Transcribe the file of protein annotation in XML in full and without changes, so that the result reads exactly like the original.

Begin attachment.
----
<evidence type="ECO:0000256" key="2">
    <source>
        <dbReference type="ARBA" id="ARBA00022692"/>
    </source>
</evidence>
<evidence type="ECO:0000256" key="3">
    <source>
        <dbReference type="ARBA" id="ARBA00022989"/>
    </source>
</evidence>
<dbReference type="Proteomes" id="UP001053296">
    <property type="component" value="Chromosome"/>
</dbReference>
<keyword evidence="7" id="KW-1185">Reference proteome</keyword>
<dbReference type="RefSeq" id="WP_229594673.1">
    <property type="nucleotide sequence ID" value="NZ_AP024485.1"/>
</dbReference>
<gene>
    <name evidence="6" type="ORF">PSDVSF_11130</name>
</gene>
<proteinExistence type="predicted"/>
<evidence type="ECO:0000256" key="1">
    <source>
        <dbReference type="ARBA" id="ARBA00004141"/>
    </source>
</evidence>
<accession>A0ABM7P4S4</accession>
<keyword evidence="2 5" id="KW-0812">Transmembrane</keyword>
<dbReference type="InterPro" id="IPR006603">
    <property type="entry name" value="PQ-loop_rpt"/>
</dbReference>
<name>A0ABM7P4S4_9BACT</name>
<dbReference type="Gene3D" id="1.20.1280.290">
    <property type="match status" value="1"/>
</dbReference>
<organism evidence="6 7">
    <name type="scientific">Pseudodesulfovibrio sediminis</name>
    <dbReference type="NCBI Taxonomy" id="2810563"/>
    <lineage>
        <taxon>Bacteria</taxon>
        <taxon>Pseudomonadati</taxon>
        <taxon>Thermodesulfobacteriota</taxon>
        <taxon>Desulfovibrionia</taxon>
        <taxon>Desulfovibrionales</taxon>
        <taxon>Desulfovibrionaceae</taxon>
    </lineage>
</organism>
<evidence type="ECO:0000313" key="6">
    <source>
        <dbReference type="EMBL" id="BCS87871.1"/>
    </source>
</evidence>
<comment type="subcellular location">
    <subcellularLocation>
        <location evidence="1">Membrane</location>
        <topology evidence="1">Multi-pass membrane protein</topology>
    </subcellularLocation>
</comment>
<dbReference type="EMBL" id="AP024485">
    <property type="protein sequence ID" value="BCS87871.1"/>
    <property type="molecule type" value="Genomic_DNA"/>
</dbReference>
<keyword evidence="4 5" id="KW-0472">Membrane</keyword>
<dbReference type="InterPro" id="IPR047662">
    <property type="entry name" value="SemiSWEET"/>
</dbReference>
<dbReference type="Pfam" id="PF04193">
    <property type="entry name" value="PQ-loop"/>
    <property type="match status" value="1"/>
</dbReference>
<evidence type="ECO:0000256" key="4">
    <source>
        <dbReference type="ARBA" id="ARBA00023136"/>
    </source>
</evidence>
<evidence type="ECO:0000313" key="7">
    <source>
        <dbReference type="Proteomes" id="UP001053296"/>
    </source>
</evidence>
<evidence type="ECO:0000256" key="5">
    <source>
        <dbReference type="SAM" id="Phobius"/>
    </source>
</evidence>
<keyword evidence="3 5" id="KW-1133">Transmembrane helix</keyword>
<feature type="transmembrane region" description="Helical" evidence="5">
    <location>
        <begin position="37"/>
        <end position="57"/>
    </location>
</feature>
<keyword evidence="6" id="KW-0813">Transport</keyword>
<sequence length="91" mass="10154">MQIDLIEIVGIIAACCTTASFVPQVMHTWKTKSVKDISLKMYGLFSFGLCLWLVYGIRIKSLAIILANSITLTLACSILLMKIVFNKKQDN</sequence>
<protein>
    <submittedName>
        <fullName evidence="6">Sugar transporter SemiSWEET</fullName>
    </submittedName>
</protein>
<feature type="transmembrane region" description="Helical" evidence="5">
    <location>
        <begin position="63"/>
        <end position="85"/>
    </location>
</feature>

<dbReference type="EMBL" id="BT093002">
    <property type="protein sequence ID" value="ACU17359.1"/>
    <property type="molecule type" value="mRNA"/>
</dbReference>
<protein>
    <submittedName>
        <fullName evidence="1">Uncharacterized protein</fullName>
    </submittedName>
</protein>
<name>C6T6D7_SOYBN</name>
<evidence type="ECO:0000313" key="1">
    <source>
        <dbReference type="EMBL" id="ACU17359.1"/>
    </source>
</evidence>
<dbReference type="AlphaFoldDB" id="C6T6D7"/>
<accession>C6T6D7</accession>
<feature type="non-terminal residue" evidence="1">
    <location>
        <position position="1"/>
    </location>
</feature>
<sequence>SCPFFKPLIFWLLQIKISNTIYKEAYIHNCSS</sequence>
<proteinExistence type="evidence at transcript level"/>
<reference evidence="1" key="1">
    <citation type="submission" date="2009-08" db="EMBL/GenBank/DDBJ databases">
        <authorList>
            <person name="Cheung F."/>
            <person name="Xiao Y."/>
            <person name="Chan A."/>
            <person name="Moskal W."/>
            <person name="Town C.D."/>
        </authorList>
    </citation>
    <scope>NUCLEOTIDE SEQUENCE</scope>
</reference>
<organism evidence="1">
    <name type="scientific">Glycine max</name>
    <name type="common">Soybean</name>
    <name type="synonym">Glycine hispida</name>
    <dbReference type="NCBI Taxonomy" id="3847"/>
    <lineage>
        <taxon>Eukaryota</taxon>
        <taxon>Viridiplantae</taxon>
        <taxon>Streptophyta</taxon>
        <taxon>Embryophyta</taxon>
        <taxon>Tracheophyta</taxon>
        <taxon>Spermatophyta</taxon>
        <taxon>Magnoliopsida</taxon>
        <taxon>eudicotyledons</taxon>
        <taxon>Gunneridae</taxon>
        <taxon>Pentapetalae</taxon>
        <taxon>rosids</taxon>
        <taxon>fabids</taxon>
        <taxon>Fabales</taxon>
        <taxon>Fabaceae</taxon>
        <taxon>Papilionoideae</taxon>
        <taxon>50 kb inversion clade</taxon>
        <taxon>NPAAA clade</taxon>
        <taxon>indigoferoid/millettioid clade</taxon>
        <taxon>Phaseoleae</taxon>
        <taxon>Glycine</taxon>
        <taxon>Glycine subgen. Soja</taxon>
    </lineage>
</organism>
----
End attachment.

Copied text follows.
<evidence type="ECO:0000256" key="2">
    <source>
        <dbReference type="ARBA" id="ARBA00022692"/>
    </source>
</evidence>
<evidence type="ECO:0000256" key="3">
    <source>
        <dbReference type="ARBA" id="ARBA00022989"/>
    </source>
</evidence>
<dbReference type="Proteomes" id="UP001053296">
    <property type="component" value="Chromosome"/>
</dbReference>
<keyword evidence="7" id="KW-1185">Reference proteome</keyword>
<dbReference type="RefSeq" id="WP_229594673.1">
    <property type="nucleotide sequence ID" value="NZ_AP024485.1"/>
</dbReference>
<gene>
    <name evidence="6" type="ORF">PSDVSF_11130</name>
</gene>
<proteinExistence type="predicted"/>
<evidence type="ECO:0000256" key="1">
    <source>
        <dbReference type="ARBA" id="ARBA00004141"/>
    </source>
</evidence>
<accession>A0ABM7P4S4</accession>
<keyword evidence="2 5" id="KW-0812">Transmembrane</keyword>
<dbReference type="InterPro" id="IPR006603">
    <property type="entry name" value="PQ-loop_rpt"/>
</dbReference>
<name>A0ABM7P4S4_9BACT</name>
<dbReference type="Gene3D" id="1.20.1280.290">
    <property type="match status" value="1"/>
</dbReference>
<organism evidence="6 7">
    <name type="scientific">Pseudodesulfovibrio sediminis</name>
    <dbReference type="NCBI Taxonomy" id="2810563"/>
    <lineage>
        <taxon>Bacteria</taxon>
        <taxon>Pseudomonadati</taxon>
        <taxon>Thermodesulfobacteriota</taxon>
        <taxon>Desulfovibrionia</taxon>
        <taxon>Desulfovibrionales</taxon>
        <taxon>Desulfovibrionaceae</taxon>
    </lineage>
</organism>
<evidence type="ECO:0000313" key="6">
    <source>
        <dbReference type="EMBL" id="BCS87871.1"/>
    </source>
</evidence>
<comment type="subcellular location">
    <subcellularLocation>
        <location evidence="1">Membrane</location>
        <topology evidence="1">Multi-pass membrane protein</topology>
    </subcellularLocation>
</comment>
<dbReference type="EMBL" id="AP024485">
    <property type="protein sequence ID" value="BCS87871.1"/>
    <property type="molecule type" value="Genomic_DNA"/>
</dbReference>
<keyword evidence="4 5" id="KW-0472">Membrane</keyword>
<dbReference type="InterPro" id="IPR047662">
    <property type="entry name" value="SemiSWEET"/>
</dbReference>
<dbReference type="Pfam" id="PF04193">
    <property type="entry name" value="PQ-loop"/>
    <property type="match status" value="1"/>
</dbReference>
<evidence type="ECO:0000256" key="4">
    <source>
        <dbReference type="ARBA" id="ARBA00023136"/>
    </source>
</evidence>
<evidence type="ECO:0000313" key="7">
    <source>
        <dbReference type="Proteomes" id="UP001053296"/>
    </source>
</evidence>
<evidence type="ECO:0000256" key="5">
    <source>
        <dbReference type="SAM" id="Phobius"/>
    </source>
</evidence>
<keyword evidence="3 5" id="KW-1133">Transmembrane helix</keyword>
<feature type="transmembrane region" description="Helical" evidence="5">
    <location>
        <begin position="37"/>
        <end position="57"/>
    </location>
</feature>
<keyword evidence="6" id="KW-0813">Transport</keyword>
<sequence length="91" mass="10154">MQIDLIEIVGIIAACCTTASFVPQVMHTWKTKSVKDISLKMYGLFSFGLCLWLVYGIRIKSLAIILANSITLTLACSILLMKIVFNKKQDN</sequence>
<protein>
    <submittedName>
        <fullName evidence="6">Sugar transporter SemiSWEET</fullName>
    </submittedName>
</protein>
<feature type="transmembrane region" description="Helical" evidence="5">
    <location>
        <begin position="63"/>
        <end position="85"/>
    </location>
</feature>

<dbReference type="EMBL" id="BT093002">
    <property type="protein sequence ID" value="ACU17359.1"/>
    <property type="molecule type" value="mRNA"/>
</dbReference>
<protein>
    <submittedName>
        <fullName evidence="1">Uncharacterized protein</fullName>
    </submittedName>
</protein>
<name>C6T6D7_SOYBN</name>
<evidence type="ECO:0000313" key="1">
    <source>
        <dbReference type="EMBL" id="ACU17359.1"/>
    </source>
</evidence>
<dbReference type="AlphaFoldDB" id="C6T6D7"/>
<accession>C6T6D7</accession>
<feature type="non-terminal residue" evidence="1">
    <location>
        <position position="1"/>
    </location>
</feature>
<sequence>SCPFFKPLIFWLLQIKISNTIYKEAYIHNCSS</sequence>
<proteinExistence type="evidence at transcript level"/>
<reference evidence="1" key="1">
    <citation type="submission" date="2009-08" db="EMBL/GenBank/DDBJ databases">
        <authorList>
            <person name="Cheung F."/>
            <person name="Xiao Y."/>
            <person name="Chan A."/>
            <person name="Moskal W."/>
            <person name="Town C.D."/>
        </authorList>
    </citation>
    <scope>NUCLEOTIDE SEQUENCE</scope>
</reference>
<organism evidence="1">
    <name type="scientific">Glycine max</name>
    <name type="common">Soybean</name>
    <name type="synonym">Glycine hispida</name>
    <dbReference type="NCBI Taxonomy" id="3847"/>
    <lineage>
        <taxon>Eukaryota</taxon>
        <taxon>Viridiplantae</taxon>
        <taxon>Streptophyta</taxon>
        <taxon>Embryophyta</taxon>
        <taxon>Tracheophyta</taxon>
        <taxon>Spermatophyta</taxon>
        <taxon>Magnoliopsida</taxon>
        <taxon>eudicotyledons</taxon>
        <taxon>Gunneridae</taxon>
        <taxon>Pentapetalae</taxon>
        <taxon>rosids</taxon>
        <taxon>fabids</taxon>
        <taxon>Fabales</taxon>
        <taxon>Fabaceae</taxon>
        <taxon>Papilionoideae</taxon>
        <taxon>50 kb inversion clade</taxon>
        <taxon>NPAAA clade</taxon>
        <taxon>indigoferoid/millettioid clade</taxon>
        <taxon>Phaseoleae</taxon>
        <taxon>Glycine</taxon>
        <taxon>Glycine subgen. Soja</taxon>
    </lineage>
</organism>